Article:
On the 6th January 1940, the still relatively new Asama Maru, a medium-size Japanese ocean liner, left San Francisco on the homeward trip of Nippon Yusen trans-Pacific Orient-California fortnightly service. Amongst the approximately 800 passengers, were 50 German merchant seamen – from various vessels, but all carrying the same aim – travelling home to Germany. A task which the British blockade had made all but impossible for warships of the Kreigsmarine, let alone slow merchant vessels. Their plan therefore was to get across the Pacific, across Russia via the trans-Siberian railway, to the other side of the world – Germany. It sounded like a good plan, on paper it might have even read as one; however, those who put it together forgot the underlying nature of British power.
This is not saying that those organising this project had not considered the fact that the Royal Navy had forces in the Western Pacific (although they probably presumed the British would not be so brazen, so confrontational, as to stop/board a Japanese ship). They had. What they had not considered was the informal power and presence that decades, even centuries, of British commitment and interaction had built up within the Pacific space, something which was further enhanced by the experience and knowledge the Royal Navy’s officers had accrued serving in the region, especially those that had been deployed time and time again throughout their careers. It was these factors that would enable the British course of action.
HMS Liverpool, a Town class light cruiser, had already been on patrol when Asama Maru left port. In fact, it was on the 16th January that HMS Liverpool had started out from Hong Kong to begin its second patrol; during its previous patrol (that had started on the 23rd December) it had stopped three ships and boarded them – just on the possibility they might be carrying Germans. All in contrast to the assumptions the German plan had been predicated upon; but their issues would not end there.
On the 20th January, 14 days after Asama Maru had put to sea, HMS Liverpool received notices that the ocean liner was carrying German sailors. Some were believed to have come from the Norddeutscher Lloyd passenger ship Columbus, which had been scuttled by its crew when they feared capture by the destroyer HMS Hyperion, with the crew having been picked up by the cruiser USS Tuscaloosa. The day after receiving the update, HMS Liverpool, taking full advantage of her officers’ prior knowledge of the sea lanes, intercepted the Asama Maru 35 miles off the Nojima Promontory (Chiba Prefecture, practically next to Tokyo) at 12:55 (local time) – in international waters and just out of sight of land.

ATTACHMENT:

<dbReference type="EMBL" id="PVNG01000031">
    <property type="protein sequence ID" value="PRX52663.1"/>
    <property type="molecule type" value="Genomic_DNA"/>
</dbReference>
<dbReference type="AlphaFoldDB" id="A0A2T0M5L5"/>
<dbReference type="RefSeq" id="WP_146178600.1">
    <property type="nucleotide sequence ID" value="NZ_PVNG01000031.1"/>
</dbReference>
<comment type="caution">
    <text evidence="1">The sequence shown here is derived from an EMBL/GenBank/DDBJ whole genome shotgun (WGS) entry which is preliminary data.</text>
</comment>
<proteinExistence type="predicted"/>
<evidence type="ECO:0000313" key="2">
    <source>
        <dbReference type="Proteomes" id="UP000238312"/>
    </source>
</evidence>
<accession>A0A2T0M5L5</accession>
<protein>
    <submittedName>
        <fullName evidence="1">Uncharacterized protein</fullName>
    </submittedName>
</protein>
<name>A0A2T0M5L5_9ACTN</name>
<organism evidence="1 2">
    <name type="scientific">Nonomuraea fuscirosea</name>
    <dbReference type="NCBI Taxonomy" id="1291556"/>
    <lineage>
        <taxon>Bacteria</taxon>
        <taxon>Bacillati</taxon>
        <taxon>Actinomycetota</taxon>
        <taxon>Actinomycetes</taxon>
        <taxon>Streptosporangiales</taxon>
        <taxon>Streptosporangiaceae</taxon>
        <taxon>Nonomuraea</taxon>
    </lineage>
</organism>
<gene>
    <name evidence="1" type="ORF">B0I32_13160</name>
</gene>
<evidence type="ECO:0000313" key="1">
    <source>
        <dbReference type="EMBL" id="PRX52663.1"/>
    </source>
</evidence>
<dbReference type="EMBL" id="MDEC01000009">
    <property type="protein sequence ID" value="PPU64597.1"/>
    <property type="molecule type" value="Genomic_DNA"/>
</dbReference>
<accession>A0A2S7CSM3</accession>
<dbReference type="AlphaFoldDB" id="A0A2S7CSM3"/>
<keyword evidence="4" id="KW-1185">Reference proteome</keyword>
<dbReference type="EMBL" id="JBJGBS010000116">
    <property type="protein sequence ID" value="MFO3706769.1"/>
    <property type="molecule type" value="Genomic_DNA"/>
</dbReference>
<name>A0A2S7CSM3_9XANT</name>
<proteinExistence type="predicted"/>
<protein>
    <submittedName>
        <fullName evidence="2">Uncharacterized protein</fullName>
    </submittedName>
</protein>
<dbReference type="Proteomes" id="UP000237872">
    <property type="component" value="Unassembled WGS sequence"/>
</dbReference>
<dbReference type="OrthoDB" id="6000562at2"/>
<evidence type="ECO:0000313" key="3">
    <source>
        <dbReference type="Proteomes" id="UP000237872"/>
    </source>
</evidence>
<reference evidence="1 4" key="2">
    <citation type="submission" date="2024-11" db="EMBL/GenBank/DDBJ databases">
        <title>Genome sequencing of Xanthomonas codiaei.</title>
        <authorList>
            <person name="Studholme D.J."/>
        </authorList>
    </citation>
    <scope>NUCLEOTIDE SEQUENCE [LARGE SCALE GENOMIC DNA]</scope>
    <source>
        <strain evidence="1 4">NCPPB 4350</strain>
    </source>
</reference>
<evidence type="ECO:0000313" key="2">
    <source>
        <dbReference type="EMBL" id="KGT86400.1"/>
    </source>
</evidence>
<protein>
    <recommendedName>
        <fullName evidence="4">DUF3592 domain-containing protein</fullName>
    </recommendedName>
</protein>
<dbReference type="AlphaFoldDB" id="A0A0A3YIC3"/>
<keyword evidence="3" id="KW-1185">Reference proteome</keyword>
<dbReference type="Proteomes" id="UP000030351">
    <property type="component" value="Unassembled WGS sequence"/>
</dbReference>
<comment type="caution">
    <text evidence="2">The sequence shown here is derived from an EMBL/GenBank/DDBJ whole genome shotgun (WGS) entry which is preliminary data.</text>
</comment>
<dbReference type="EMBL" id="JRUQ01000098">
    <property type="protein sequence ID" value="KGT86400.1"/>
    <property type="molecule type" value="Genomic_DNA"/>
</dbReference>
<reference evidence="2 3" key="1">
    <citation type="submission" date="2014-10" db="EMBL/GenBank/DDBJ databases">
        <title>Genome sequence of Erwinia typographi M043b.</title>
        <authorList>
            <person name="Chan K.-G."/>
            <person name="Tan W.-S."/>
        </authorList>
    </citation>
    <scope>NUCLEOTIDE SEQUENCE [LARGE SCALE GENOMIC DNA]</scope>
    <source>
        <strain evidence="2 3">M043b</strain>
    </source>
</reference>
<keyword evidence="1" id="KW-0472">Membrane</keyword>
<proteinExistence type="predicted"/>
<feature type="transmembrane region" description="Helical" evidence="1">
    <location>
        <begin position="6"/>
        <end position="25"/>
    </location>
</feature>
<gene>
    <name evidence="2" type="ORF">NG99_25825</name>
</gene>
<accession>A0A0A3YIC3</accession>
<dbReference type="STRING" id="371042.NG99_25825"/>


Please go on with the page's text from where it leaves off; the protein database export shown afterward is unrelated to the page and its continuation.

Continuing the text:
The actual stopping and boarding was fairly straight forward, involving only the use of a three pounder signal gun. The use of this little gun would within 24 hours reverberate around the world. The captain of Asama Maru protested, naturally, but faced with twelve six inch guns distributed evenly across four turrets supporting an armed, but firmly polite, boarding party quickly placed aboard his ship, he had to concede. All 50 Germans were discovered, but upon reading their papers only 21 were removed from the ocean liner to be taken back to Hong Kong. The Asama Maru proceeded to Yokohama at best speed.
Was it legal?
Within 20 minutes of being stopped, HMS Liverpool’s boarding party, under the command of Lt Cdr G H Greenway, Lt C D Madden and Lt (E) M E P Studdert was aboard; the fact it had three officers stresses the size of the boarding party, as well as the delicate nature of what it was about to do. Whilst Greenway and Studdert went to the bridge of the Asama Maru, Madden took over the First Class Lounge as a place to secure the German passengers when they were found. The debate as to the legality of the action started immediately. The Asama Maru’s captain refused to admit any right to remove German passengers from his ship:
…stating that by international law, it was only contraband cargo that belligerents were entitled to remove from neutral ships on the high seas. He also stated that he had made a voyaged from London to Kobe, commencing about 21st August 1939 with German Passengers aboard…no attempt had been made by British authorities to remove any Germans…
To which the response from Greenway was:
…by international law I was fully entitled to remove from his ship as prisoners of war German subjects who were returning to their country to assist in the war effort. With regard to his voyage from London to Kobe I told him that the reason why no action was taken was probably because his voyage started before war had been declared…
It was all concluded aboard the Asama Maru within an hour and twenty minutes, with the last Royal Navy personnel leaving the vessel at 14:35 – in total it had been delayed an hour and forty minutes – a long time in the life of an ocean liner, but it would have been a lot longer if her crew had not proved so helpful to the Royal Navy’s boarding party. The initial interrogations conducted by Studdert actually showed that not all British information had been reliable, rather than mostly coming from the Columbus, most of the merchant seamen came from the by then Panama Transport Company, formerly Baltic American Petroleum Company – both of which were subsidiaries of Standard Oil Company. It was also found that as a far as they knew it was their employers, who did not want to keep paying them if they could not use them, that had arranged their journey home.